The challenges of opening up the data door

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The challenges of opening up the data door
The challenges of opening up the data door

Data-sharing advocates have been calling on manufacturers to release the raw data from clinical trials so that researchers can look at all the parameters related to specific drugs, not just the primary or secondary endpoints. In July, the trade group PhRMA and its European counterpart said their members are ready to do so. But while the data door may be opening, the transition will be complex.

The commitment by PhRMA, and the European Federation of Pharmaceutical Industries and Associations, came as the European Medicines Agency and European Parliament consider new data-transparency rules. The proposal to amend the EU's clinical trials directive is slated for debate in Parliament in November. And court cases are pending—AbbVie sought an injunction to stop the EMA plan to release detailed information that it holds on its drug Humira for RA starting in January.

As such, industry's proactive effort, set to start Jan. 1, may have headed off something of the less-nuanced sort with a principled approach that would allow access to clinical trial data in a more open forum.

“Our motivation here is to expand the science to bring in more and more of the qualified, legitimate and responsible researchers, so that ultimately we advance our knowledge and our ability to serve patients,” said John Castellani, PhRMA president and CEO, during a briefing for reporters.

Unlike the European-style plans to release anonymized trial data as soon as a drug is approved, industry's model comes with other caveats. Data-sharing is subject to terms necessary to protect not only patient privacy but also confidential commercial information.

It's that last point where the principles differ from the EMA proposal. “PhRMA and EFPIA back AbbVie's claim that clinical study reports are commercial confidential information,” said Peter Doshi, a postdoctoral fellow in comparative effectiveness research at Johns Hopkins University School of Medicine.

Data requestors will be required to submit a research proposal, something the EMA's proposal doesn't call for. To vet the requests, each company must establish a scientific review board that will include one or more outside scientists and/or HCPs.

As it stands now, under the FDA Amendments Act of 2007, firms must disclose trial results on upon product approval, but not the detailed patient-level data. So far, GlaxoSmithKline and Roche have taken steps to go further, appointing independent review boards and promising data openness. For the rest, evolving procedures to allow more transparency won't be easy.

“In the US, it's going to take some time,” not only to establish the board but also for each firm to draft and approve its own set of internal standard operating procedures, or modify existing ones, said Bob Paarlberg, a regulatory consultant who has lectured about clinical trial data transparency.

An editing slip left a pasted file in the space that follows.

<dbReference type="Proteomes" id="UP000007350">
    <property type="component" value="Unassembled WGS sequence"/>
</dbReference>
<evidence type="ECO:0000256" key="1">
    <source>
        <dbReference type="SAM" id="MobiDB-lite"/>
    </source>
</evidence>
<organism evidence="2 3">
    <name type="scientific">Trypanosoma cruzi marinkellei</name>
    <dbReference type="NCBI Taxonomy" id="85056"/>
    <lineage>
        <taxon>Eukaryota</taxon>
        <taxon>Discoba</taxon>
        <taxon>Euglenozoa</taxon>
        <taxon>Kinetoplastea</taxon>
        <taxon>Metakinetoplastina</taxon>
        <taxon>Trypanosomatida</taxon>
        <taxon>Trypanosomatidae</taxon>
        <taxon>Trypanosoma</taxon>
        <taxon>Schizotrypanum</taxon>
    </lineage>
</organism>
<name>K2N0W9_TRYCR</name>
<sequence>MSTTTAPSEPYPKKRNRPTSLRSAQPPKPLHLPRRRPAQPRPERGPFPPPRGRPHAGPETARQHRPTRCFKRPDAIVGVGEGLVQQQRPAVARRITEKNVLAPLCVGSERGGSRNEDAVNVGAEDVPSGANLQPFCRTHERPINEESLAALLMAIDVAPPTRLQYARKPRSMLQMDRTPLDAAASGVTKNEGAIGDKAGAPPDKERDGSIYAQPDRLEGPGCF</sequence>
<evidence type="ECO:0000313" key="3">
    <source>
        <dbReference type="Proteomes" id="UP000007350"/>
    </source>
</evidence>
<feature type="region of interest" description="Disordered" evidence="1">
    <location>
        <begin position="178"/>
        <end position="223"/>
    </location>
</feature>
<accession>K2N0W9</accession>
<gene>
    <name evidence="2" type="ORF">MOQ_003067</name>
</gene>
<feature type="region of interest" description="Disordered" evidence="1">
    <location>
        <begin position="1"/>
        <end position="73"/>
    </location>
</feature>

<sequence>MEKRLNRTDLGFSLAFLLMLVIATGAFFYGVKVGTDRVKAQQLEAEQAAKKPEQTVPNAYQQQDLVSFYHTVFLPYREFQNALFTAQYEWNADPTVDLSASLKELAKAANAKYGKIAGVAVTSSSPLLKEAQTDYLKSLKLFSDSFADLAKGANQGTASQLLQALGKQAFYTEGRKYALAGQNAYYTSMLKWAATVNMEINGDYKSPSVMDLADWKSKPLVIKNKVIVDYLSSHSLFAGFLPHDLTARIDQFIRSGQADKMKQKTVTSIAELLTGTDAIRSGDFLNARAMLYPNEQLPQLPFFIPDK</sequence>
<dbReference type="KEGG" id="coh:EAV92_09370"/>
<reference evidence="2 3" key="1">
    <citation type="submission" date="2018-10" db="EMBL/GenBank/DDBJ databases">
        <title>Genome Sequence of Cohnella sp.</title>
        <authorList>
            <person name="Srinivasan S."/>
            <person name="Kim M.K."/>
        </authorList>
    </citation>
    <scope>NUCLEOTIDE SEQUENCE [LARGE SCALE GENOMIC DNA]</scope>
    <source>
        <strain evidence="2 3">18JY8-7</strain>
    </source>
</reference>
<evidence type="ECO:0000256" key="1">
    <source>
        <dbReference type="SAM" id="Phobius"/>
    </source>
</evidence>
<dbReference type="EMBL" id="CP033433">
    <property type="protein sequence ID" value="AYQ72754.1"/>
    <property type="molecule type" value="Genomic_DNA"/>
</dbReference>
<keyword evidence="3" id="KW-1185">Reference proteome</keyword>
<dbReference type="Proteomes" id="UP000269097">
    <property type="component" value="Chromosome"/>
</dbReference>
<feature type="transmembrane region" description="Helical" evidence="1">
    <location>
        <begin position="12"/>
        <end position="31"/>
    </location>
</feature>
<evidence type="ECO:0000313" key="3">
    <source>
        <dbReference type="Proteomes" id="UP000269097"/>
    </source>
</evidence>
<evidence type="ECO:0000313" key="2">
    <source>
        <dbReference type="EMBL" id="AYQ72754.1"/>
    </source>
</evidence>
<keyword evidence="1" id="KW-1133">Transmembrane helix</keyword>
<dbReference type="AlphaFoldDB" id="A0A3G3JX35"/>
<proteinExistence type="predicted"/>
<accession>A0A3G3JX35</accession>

But it has to happen soon. And it's not unreasonable to think there may be lingering resistance. Both trade groups spoke out against the Europeans' data-sharing plans in February. And the (UK) Guardian reported on a leaked email that detailed plans by the two groups to mobilize patient groups against the changes.

“When there's a discovery like [the memo leaked to the Guardian], that suggests the internal battles haven't quite ended,” said Stephen Friend, president, Sage Bionetworks, a non-profit foundation in Seattle.

Nevertheless, all members of the trade groups have signed on, said Castellani, a sign that more people are recognizing the power of sharing data.

Each company uses a different data structure to record its clinical trials, and this poses another hurdle for compliance. “Not everyone would necessarily be using the same formats for the data, and so in a sense you could be comparing apples to oranges,” said Paarlberg.

This could become an issue when releasing information to the general public. Lay people could reach invalid conclusions.

To prevent that scenario, the principles call for companies to provide a factual summary of clinical trial results and make the summaries available to the public. “[The raw data] will not be generally understandable to the public that looks at it,” said Castellani. “So what we've adopted in our principles is a bifurcated approach”—one for researchers, the other for participants and others.

Access to more data may not lead to a groundswell of newly published research. In the past, some journal editors have been hesitant to publish manuscripts of negative trial results. But some of the strongest proponents of data-sharing have been journal editors. The BMJ this year began requiring the relevant anonymized patient-level data from trials to be made available for third-party study as a condition for publishing academic papers on drugs or devices.

Having a commitment to share results on all new drugs and all new uses for existing drugs, whether approved here or in the EU, positive or negative, could help researchers assess the risks and benefits of products. It could also help researchers learn from failed trials. Data will include investigational medicines whose development programs have been discontinued.

Friend doesn't see industry's attempt being derailed by hypocrisy. “I am optimistic that companies, in general, have been moving toward more access to data and more sharing,” he said.

It's now up to individual companies to get up to speed. Added Paarlberg: “It's an evolving topic for all of us that have worked on disclosure.”
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